MWK: King of America is one of my favourite albums. It’s kind of like an American record, as it was recorded in The States with T-Bone Burnett and musicians who’d played with Elvis Presley. It’s a really great collection of songs – well-formulated and brilliantly written. It was also Costello’s first album without The Attractions, so it’s a departure… I love the sound of it.

We certainly could have done a number of songs from it. In fact, there are some songs from it that are still on our shortlist – I’ll Wear It Proudly and Our Little Angel, to name but two, and they may yet be covered.

Lou had already recorded a beautiful version of Indoor Fireworks on a solo album many years ago, and I used to perform Sleep Of The Just in my solo set, so we intentionally chose to avoid those.

‘I know so many people for whom country music became something of value once they’d heard Costello’s Almost Blue…’

You recorded some of the new EP at Yellow Arch Studios in Sheffield, with members of Richard Hawley’s backing band – Colin Elliot (production, bass, cello, backing vocals, string and horn arrangements), Shez Sheridan (guitars, backing vocals) and Dean Beresford (drums). They’d played on your second album, The Reconciliation? How was it reuniting with them?

MWK: They’re fabulous musicians – Dean has become a regular part of the My Darling Clementine touring band and Colin and Shez are exemplary players and singers – technically and inspirationally. They’re a safe pair of hands. I can play those guys something I want to hear and they get it straight away.

When we came to make this record, we had The Imposters [Costello’s backing band] on board, who were up for it, but we had to look at how and where we did it. Would it be in London or L.A? It got complicated. In the end, we did pre-production, Steve Nieve put the piano down and sent it to us and then we went into the studio with Colin, Shez and Dean and built the tracks around the piano. It was interesting – in a way, Steve was leading the direction and then we followed that and added to it.

Had you met Steve before you worked on this project?

MWK: No – apart from maybe a nod backstage at a Costello gig. We had musical friends in common. It was interesting to go from exchanging emails with him to staying at his house in Trouville-sur-Mer [in France], which is where he and his partner, the filmmaker Muriel Téodori, have a place. We got stuck into the project – we were fully immersed in it.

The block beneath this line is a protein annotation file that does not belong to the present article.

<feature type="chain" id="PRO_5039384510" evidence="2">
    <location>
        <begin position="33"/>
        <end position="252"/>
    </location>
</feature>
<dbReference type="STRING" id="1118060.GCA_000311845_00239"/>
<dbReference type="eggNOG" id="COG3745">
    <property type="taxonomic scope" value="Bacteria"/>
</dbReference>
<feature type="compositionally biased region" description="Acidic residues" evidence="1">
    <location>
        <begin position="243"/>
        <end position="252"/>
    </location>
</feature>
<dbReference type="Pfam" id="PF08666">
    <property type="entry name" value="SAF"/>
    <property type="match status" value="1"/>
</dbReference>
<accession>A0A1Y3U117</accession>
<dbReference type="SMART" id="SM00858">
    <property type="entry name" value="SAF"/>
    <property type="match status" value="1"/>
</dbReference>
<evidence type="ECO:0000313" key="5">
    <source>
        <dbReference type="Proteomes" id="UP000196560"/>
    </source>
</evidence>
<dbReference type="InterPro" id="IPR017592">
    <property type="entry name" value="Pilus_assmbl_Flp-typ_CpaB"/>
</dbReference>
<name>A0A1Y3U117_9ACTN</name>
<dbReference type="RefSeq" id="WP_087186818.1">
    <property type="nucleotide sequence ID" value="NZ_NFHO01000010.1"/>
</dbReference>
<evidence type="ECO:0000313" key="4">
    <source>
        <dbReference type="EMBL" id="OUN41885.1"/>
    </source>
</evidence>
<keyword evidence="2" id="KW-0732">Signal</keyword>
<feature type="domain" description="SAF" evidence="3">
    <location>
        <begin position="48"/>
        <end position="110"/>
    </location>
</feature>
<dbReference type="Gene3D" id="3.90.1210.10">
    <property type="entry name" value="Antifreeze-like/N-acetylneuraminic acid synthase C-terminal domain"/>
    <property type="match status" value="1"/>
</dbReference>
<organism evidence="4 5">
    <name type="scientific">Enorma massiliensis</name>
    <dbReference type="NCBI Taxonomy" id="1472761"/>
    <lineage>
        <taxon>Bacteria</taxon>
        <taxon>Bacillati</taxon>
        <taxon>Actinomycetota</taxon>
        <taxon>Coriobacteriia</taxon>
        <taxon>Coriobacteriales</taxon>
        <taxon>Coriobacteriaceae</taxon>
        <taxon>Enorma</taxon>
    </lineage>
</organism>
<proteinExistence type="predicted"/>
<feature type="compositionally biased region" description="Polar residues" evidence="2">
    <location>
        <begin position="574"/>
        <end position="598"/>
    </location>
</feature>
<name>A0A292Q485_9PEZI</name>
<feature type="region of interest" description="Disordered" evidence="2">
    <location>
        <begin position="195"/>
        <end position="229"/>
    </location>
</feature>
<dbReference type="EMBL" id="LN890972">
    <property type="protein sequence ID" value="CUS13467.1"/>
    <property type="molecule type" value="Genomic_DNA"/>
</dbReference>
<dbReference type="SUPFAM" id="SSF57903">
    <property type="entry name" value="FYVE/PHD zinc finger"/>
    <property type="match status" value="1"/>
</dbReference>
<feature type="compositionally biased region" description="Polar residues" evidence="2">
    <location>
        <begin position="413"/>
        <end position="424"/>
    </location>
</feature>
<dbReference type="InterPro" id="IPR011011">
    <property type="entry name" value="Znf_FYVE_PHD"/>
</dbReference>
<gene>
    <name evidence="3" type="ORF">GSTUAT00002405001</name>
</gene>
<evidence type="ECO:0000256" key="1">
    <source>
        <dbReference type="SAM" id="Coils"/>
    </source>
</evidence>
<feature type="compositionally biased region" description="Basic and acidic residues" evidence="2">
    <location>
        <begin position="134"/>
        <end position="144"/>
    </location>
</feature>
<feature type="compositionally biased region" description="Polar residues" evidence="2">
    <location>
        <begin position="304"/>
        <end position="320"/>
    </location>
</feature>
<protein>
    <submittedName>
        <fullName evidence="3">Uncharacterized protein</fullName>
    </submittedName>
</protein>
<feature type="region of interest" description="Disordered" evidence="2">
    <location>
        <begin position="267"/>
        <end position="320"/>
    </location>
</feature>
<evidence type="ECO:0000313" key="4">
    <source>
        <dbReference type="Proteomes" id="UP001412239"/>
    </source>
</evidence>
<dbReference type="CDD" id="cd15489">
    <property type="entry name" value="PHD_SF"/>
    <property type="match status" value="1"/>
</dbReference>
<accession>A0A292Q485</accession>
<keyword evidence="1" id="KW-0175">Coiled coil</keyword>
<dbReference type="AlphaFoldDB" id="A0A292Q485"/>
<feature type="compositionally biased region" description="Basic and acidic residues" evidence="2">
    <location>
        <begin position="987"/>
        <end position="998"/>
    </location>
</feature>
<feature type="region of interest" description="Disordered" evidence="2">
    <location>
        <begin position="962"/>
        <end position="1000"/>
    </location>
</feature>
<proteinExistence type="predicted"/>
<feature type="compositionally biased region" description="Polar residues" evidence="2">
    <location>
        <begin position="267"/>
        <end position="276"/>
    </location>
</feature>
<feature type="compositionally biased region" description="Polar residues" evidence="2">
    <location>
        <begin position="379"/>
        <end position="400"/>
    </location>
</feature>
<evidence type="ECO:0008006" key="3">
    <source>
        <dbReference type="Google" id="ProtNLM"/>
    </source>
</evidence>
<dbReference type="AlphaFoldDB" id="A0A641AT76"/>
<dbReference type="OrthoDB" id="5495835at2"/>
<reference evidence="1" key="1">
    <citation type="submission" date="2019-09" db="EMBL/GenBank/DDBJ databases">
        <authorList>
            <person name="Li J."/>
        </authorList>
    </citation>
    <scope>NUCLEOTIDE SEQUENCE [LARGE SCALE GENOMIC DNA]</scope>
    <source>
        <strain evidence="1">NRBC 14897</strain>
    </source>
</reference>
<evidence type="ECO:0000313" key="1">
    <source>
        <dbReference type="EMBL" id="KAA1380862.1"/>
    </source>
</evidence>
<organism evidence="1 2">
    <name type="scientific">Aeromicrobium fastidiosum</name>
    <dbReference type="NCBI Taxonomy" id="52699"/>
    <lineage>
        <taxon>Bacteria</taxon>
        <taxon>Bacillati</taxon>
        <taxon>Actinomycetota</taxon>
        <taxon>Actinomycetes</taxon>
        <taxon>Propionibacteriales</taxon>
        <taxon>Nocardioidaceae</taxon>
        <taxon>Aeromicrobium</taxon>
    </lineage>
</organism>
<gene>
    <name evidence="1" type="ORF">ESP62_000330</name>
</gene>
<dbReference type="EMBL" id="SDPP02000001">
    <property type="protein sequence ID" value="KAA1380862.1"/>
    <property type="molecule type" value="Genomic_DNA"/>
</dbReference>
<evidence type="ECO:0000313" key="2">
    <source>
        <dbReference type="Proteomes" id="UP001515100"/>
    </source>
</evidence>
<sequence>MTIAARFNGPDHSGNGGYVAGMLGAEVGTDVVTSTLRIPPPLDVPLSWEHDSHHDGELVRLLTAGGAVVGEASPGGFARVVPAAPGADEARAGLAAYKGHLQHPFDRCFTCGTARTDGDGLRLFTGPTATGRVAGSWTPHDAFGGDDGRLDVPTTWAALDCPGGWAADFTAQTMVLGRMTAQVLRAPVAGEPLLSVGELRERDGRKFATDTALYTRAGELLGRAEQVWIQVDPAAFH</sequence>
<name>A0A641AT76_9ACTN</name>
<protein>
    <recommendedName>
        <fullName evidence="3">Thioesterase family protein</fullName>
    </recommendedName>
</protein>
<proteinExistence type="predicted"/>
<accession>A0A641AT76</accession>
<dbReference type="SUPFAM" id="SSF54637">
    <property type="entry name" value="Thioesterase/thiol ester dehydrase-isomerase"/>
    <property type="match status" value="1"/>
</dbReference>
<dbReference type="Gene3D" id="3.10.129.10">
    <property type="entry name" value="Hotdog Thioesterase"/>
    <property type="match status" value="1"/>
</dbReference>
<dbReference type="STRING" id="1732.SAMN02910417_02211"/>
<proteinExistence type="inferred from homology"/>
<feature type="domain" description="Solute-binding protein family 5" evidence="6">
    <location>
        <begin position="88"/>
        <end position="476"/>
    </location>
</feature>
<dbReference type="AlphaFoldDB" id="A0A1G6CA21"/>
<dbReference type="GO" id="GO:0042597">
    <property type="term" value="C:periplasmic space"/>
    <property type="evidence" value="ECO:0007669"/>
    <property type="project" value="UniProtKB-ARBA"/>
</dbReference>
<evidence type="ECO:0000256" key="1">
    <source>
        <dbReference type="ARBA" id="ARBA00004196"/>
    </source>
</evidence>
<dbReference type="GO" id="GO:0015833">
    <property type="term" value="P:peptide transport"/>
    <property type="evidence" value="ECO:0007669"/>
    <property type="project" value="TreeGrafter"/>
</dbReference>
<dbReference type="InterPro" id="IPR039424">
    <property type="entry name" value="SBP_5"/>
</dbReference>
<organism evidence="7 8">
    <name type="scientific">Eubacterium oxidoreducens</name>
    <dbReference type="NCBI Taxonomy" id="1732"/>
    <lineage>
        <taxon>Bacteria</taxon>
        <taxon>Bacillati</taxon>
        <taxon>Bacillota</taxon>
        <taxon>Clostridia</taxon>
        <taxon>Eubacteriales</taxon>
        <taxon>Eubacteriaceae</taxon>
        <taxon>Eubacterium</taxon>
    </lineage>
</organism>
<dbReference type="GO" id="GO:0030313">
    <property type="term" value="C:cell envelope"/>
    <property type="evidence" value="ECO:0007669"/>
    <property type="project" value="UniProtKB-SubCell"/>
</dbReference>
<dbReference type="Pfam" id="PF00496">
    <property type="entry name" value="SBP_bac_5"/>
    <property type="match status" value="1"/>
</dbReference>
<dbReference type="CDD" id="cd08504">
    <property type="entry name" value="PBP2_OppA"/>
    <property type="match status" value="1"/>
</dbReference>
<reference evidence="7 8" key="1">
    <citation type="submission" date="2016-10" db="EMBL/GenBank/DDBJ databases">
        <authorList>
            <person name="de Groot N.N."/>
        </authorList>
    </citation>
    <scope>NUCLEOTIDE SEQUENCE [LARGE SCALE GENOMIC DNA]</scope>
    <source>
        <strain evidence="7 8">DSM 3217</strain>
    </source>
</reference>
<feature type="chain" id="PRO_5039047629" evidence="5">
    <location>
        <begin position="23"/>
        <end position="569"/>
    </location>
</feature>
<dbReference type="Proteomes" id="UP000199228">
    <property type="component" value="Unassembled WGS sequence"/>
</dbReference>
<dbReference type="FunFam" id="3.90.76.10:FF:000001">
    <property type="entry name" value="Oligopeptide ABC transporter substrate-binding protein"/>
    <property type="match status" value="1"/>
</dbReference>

Picture of My Darling Clementine by Jeff Fassano

You’ve released four songs on the first Country Darkness EP. Are there any more in the can?

MWK: We’ve worked out another five songs with Steve and I think we’ll record them using the same process, because it’s manageable and affordable and the results are fantastic. Yes – it would be nice to go and record in L.A. with The Imposters, but we can’t find the money to justify it… We’ll see… who knows?

‘It was interesting to go from exchanging emails with Steve Nieve to staying at his house. We got stuck into the project – we were fully immersed in it’

The new EP is the first in a series of Costello covers records you’re planning. Can you tell us any of the other songs you’re going to record?

MWK: Our plan is to record three EPs and then they’ll all come out together as an album. Either Side Of The Same Town from The Delivery Man is a real personal favourite of mine – it may turn up at a later date… My feeling about that song is that it’s Costello trying to re-write the Dan Penn classic The Dark End Of The Street – something we may all be guilty of trying to do at some point… It’s arguably the greatest country soul song ever written, particularly when James Carr sings it.

So what are your plans for the rest of the year?